Out in the fresh air we headed back to the hotel for lunch, of you know what, before boarding the buses and heading the short distance to the International Mountain Museum. Steve and I had previously spent a day here so we picked our way through the exhibits we wanted to revisit before sitting in the sun. It wasn’t long before we were joined by the students and teachers and following their obligatory selfies everyone returned to the buses for the journey to Gorkha. Guess which bus we were on!

“DJ Whistling Boy” didn’t disappoint and the driver, today caught up in the antics, was driving at break neck speed along the winding mountain roads. At one point Steve actually said “Can I have the biscuits please, I don’t want to die hungry!” I passed him the biscuits and returned to reading my book, the alternative of looking out the window was much too scary…

Music turned up loud and travelling too fast resulted in the nearest miss of our Nepali adventure so far. Steve was unable to bite his tongue any longer, the driver had frightened himself and “DJ Whistling Boy” went quiet (briefly). It all got a lot more sensible after that.

Hotel number 4 was a good one. A lovely balcony gave us incredible views of a stunning sunset over the Manaslu Himal and after an adrenaline fueled day we could now relax. This hotel had the perfect solution for feeding people in numbers – a dahl bhat buffet. Steve, able to pile his plate as high as he wanted and go back for more if needed, was a very happy man. 


Day 5 – Gorkha to Kathmandu

After a lie in – our alarm went off at 5:30 – we walked directly from our hotel to the Gorkha Hill Top Palace. Set high on the rocks overlooking the town and surrounding countryside the view was stunning in the early morning light. One of our favourite landmarks of the trip, it was well worth the early start. Sadly Gorkha was badly affected by the earthquake of 2015 and parts of the old palace buildings show signs of damage, happily though much of it was unaffected and remains intact.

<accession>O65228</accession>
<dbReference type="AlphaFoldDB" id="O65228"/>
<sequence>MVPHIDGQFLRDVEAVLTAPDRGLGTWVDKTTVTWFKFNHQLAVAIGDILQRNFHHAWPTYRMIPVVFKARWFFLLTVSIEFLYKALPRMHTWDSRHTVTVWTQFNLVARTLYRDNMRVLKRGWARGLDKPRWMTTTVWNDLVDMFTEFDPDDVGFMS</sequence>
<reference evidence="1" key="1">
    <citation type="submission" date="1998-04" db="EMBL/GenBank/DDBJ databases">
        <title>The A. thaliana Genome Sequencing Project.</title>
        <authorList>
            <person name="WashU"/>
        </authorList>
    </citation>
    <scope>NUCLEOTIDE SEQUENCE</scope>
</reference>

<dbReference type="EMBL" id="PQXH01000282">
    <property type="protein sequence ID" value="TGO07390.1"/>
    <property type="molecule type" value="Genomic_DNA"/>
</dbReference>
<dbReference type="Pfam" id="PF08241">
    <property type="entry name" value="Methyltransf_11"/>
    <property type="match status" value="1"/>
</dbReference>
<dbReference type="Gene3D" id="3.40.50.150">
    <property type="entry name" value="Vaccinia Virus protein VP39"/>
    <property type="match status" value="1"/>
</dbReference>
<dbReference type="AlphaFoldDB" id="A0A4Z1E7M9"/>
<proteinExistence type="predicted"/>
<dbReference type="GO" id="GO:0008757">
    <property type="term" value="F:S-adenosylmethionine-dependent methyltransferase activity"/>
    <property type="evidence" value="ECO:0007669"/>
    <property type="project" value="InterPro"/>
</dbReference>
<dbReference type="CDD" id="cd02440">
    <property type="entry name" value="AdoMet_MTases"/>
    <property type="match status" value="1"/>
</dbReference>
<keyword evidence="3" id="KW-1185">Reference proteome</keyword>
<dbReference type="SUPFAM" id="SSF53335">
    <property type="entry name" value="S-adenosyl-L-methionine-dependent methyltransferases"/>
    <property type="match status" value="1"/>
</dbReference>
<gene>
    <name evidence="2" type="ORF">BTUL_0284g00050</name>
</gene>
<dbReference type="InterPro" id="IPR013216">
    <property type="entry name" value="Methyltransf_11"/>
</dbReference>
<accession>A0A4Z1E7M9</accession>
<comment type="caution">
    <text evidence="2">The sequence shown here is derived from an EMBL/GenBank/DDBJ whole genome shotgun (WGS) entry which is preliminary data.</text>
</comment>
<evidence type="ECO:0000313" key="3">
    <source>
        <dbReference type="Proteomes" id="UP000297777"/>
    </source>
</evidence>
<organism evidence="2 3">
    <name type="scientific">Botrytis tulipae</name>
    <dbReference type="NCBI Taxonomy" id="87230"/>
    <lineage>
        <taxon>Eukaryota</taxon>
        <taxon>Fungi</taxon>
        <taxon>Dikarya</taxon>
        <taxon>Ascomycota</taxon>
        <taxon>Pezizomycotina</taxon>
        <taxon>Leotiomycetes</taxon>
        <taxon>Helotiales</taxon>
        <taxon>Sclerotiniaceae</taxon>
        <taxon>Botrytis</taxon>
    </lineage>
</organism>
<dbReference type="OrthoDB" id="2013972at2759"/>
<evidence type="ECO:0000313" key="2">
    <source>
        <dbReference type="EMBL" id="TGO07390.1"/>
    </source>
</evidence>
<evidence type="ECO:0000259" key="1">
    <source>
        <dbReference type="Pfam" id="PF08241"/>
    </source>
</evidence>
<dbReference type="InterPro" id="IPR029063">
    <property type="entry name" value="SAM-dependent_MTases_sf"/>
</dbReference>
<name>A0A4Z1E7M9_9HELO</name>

Why exactly are we doing this?

A short stroll back down the hill to more super speedy diary readings and a buffet breakfast including the magic food of bread. Not a regular part of the village diet sliced white bread was a winner here – students and teachers couldn’t get enough of it – Steve and I got stuck in too! 

Oh, that’s why!

Boys liking boy things!








Back on the old faithful bus we headed to the Gorkha museum which was unfortunately shut and so following a quick scoot around the grounds we headed for the last treat of the trip – a ride in a Austrian built cable car to Manakamana Temple.


Cheap for goats and chickens, but expensive for foreigners Steve and I decided to sit this one out enjoying a reasonably priced coffee at the cafe instead. With great excitement the youngsters joined the queue – among said goats and chickens – and boarded the gondolas for their cable car ride to the top. A while later they arrived back down, buzzing with joy at their adventure.

Sadly the chickens and goats do not make the return journey!

With spirits high we all boarded the buses for one last time, headed for Kathmandu and the end of the excursion. It had been a wonderful few days of fun and laughter, wonder and learning. With minds full of memories and phones full of photos it was time to return to Melamchi-Ghyang, our village in the sky.

 For us it was a wonderful experience spent in the company of genuinely lovely people who we now considered friends. We were honoured to be included in such an important aspect of school life and felt privileged to have been a part of it. 

Our very special thanks go to Purna and the teachers for taking us under their wings and to the pupils who were a joy and a credit to Melamchi-Ghyang school.


The End!






A Nepali Christmas

Melamchi-Ghyang Village Christmas 2016

A family affair!

At last we’ve found some internet and so here’s our ‘better late than never’ festive blog…

Christmas in Melamchi-Ghyang village was absolutely incredible and one that will stay in our hearts forever. On the 21st of December we were joined by Jack, Amy and James (our son, daughter-in-law ‘licensed’ and son-in-law ‘unlicensed’ – as described during their time in Nepal!). Three days later on Christmas Eve Meg, our daughter joined us – our nest was full and we were happy.

It was a white Christmas!

Christmas Day sunrise

Christmas Day here was like no other. We were all woken by an earthquake a little after 5am and we fell asleep that night to gales howling and snow falling. Throw in the sunshine, hail, thunder and lightening and it was pretty much a full house.  We kicked the day off with pancakes – a Christmas breakfast we intend to make an Opie tradition, before heading to school for a few hours of teaching . Our morning there started with the six of us being invited onto the outside school assembly stage by Purna, the headmaster. The dreaded microphone was passed to us in turn to address the perplexed (how many Opies?!) crowd in front of us… Having been adorned with orange Khatas and garlands of marigolds we all said a few words.